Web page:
Fuel-starved Germany welcomes Iraqi PM for talks on gas deliveries
The Iraqi premier is also expected to finalize a deal with German conglomerate Siemens to pave the way for the 'rehabilitation and maintenance' of Iraq's power grid
By News Desk - January 13 2023

(Photo credit: REUTERS/Michele Tantussi)

German Chancellor Olaf Scholz, on 13 January, met with Iraqi Prime Minister Mohammed Shia al-Sudani in Berlin and revealed Germany is in talks with Iraq over the possibility of importing liquefied natural gas (LNG) to make up for the loss of Russian fuel.

“We also talked about possible gas deliveries to Germany and agreed to stay in close contact,” Scholz told journalists during a joint press conference with Sudani.

The Iraqi premier also held meetings with Svenja Schulze, the German Minister for Economic Cooperation and Development, and German President Frank-Walter Steinmeier. According to Reuters, Sudani was also expected to sign agreements with Siemens, Europe’s largest industrial manufacturing company.

The German multinational conglomerate is reportedly planning to increase its partnership with Iraq by building conventional power plants, creating renewable energy sources, and stabilizing the nation’s electrical grid.

Since the start of the Russian invasion of Ukraine and the ensuing western sanctions campaign against Moscow, Germany lost access to 55 percent of its LNG imports, a dire situation that has sent Berlin scrambling to open up new energy sources during the past year.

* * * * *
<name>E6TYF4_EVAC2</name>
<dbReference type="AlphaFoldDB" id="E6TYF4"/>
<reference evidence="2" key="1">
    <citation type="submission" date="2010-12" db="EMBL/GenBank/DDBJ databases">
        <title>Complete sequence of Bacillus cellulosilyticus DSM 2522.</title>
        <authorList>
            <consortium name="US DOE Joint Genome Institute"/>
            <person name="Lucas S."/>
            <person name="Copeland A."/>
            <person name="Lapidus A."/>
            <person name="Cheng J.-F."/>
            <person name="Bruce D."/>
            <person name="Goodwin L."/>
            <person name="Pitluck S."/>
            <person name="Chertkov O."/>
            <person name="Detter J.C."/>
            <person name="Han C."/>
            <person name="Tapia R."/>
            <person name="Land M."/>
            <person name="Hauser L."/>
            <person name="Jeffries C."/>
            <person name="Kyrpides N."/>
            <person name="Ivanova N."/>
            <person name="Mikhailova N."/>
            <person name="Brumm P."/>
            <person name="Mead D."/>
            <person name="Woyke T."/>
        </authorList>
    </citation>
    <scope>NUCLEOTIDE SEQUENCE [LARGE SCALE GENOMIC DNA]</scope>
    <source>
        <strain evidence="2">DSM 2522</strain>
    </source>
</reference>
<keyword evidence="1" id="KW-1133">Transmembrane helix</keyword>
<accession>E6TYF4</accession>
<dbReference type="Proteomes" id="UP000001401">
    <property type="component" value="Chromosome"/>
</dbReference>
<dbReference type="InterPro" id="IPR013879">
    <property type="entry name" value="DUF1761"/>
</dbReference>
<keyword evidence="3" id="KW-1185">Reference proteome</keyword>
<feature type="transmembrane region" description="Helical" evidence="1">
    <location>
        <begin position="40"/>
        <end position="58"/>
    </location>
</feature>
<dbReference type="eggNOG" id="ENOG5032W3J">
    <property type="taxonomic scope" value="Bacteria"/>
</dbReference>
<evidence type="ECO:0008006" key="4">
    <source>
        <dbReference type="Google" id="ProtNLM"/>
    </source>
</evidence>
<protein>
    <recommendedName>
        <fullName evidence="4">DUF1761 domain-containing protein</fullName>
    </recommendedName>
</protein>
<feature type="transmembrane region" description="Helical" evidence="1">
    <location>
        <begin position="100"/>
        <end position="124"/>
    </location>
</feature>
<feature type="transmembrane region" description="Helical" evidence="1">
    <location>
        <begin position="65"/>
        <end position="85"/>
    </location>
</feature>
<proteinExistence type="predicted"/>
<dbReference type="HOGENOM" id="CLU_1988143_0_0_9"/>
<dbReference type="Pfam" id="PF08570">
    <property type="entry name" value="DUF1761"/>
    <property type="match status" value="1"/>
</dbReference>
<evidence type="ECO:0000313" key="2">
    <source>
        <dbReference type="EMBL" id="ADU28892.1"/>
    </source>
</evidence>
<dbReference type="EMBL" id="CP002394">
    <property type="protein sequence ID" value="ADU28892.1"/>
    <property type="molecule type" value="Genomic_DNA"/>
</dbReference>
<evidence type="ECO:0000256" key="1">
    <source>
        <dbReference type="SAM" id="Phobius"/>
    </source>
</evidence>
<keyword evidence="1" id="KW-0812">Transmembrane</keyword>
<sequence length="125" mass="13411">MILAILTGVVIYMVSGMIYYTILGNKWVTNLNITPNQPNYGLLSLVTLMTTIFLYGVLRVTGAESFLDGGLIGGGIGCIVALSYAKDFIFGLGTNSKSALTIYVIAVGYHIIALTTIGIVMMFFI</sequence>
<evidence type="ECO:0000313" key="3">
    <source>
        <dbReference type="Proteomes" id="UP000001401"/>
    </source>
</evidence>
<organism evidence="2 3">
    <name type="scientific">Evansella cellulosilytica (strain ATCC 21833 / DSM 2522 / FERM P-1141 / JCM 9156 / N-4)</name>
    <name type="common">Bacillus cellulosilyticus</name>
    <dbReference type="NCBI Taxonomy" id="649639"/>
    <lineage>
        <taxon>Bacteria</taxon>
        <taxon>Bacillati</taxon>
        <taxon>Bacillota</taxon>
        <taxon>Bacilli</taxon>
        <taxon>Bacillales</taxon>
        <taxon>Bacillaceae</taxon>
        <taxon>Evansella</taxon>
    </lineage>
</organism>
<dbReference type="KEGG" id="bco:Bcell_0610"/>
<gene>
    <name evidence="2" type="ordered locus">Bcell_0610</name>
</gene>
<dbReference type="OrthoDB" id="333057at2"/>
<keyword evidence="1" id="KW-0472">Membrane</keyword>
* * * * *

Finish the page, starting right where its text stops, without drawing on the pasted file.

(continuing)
In November, Qatar signed two sales and purchase agreements with US multinational ConocoPhillips to export two million tons of LNG to Germany for at least 15 years starting in 2026.

Earlier in the year, Scholz visited the UAE and signed a deal on energy cooperation. The European nation also recently received its first shipment of LNG from the US.

During his visit to Berlin on Friday, the Iraqi premier said Baghdad has also offered opportunities to German companies to invest in using Iraq’s LNG supplies and the gas generated as a byproduct from oil production, adding that his nation wants to deliver gas to Europe via Turkiye.

Sudani’s government seeks to eliminate gas flaring, a precursor to oil extraction, which contributes to global warming. The UN says Iraq is one of the five countries most exposed to the impacts of climate change.

Flared gas could help address Iraq’s chronic power shortages if captured and treated.

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